By our nature and nurture, Amy and I are both pretty sincere. So, we’ve raised our kids to be sincere. I know some families are comfortable with sarcasm, but as I’ve posted about before I didn’t grow up with it, so it doesn’t really find a place in our home, except for sarcasm of the silliest kind. Also, like most kids, our children are literal. They say what they mean, and they think you mean what you say.
But sometimes, when their literal thinking mixes with their sincerity just right, I can forget who’s talking and mistake their sincerity for sass. That happened more when the kids were smaller, but the other day I made that mistake with my 12 year old.
It was a Saturday morning, and I called her inside to get cleaned up. We were headed to help set up the nursery and Sunday school area at our new church location. The plan was to be there at 11:00. My daughter asked,
“Why do we have to be there at 11?”
I was immediately irritated. Sure, she’s having fun playing outside and she doesn’t want to stop. But we had talked about this being a big help to our dear friend, the children’s director at our church. So this seemed more like a question with self-centered manipulation in mind. Still, I held my tone and tried to briefly explain.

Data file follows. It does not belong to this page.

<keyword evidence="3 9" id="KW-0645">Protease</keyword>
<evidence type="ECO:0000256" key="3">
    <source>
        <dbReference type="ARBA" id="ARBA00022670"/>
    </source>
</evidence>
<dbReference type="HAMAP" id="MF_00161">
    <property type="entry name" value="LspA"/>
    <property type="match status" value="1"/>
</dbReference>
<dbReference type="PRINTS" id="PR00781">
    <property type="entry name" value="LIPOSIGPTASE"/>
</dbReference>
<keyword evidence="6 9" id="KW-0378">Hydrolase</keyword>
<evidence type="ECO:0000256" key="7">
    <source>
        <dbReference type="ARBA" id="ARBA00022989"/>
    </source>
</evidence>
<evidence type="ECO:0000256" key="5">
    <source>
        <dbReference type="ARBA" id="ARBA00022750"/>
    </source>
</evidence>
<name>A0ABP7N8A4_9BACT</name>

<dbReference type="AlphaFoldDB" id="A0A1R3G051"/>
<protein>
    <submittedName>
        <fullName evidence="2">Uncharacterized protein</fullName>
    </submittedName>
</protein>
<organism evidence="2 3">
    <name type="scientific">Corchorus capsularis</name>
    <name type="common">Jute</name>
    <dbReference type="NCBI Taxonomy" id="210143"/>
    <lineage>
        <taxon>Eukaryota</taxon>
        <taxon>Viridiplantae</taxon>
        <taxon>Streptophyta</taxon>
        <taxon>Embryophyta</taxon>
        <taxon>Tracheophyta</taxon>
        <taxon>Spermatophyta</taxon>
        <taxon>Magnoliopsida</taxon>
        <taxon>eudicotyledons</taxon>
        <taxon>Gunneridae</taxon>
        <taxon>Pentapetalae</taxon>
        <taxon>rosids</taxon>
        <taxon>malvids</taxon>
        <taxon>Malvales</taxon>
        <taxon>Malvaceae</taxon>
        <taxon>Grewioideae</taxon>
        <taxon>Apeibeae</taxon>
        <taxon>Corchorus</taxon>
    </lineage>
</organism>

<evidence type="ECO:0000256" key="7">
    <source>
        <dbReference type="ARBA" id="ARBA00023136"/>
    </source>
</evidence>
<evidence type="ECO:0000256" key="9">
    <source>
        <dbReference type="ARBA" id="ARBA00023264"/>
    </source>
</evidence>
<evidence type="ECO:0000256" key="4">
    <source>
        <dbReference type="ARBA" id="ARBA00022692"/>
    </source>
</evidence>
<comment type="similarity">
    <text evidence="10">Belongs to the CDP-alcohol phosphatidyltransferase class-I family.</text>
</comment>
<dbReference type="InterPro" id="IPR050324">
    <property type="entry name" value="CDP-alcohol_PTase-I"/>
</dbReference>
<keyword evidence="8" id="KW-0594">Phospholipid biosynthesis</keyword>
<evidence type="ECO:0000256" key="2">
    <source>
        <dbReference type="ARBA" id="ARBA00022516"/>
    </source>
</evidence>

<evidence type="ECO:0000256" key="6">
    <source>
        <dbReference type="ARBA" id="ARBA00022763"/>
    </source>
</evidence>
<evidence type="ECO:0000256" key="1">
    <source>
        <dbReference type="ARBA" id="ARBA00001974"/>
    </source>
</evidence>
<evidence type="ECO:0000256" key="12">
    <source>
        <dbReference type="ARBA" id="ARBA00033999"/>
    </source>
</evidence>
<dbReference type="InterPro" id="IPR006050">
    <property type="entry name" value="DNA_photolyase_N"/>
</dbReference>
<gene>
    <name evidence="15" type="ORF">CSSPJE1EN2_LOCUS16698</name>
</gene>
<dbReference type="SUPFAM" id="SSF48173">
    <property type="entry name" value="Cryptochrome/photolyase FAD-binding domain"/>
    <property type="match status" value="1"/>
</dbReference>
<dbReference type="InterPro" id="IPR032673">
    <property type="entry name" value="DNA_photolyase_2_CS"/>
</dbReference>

Then she said, “You know we don’t really have to be there at 11.” To that, I replied with with unfortunate vigor,
“Just because it’s not important to you doesn’t mean it’s not important to me.” And she looked at me like this…
It’s pretty out of character for me to jump down her throat like that, but I totally did, only to find out that our friend (the children’s director) had specifically told our daughter that we didn’t need to be there right at 11. My child was literally simply passing on that information to me. She hoped I would agree to go later, but she wasn’t being disrespectful or rude… like I was.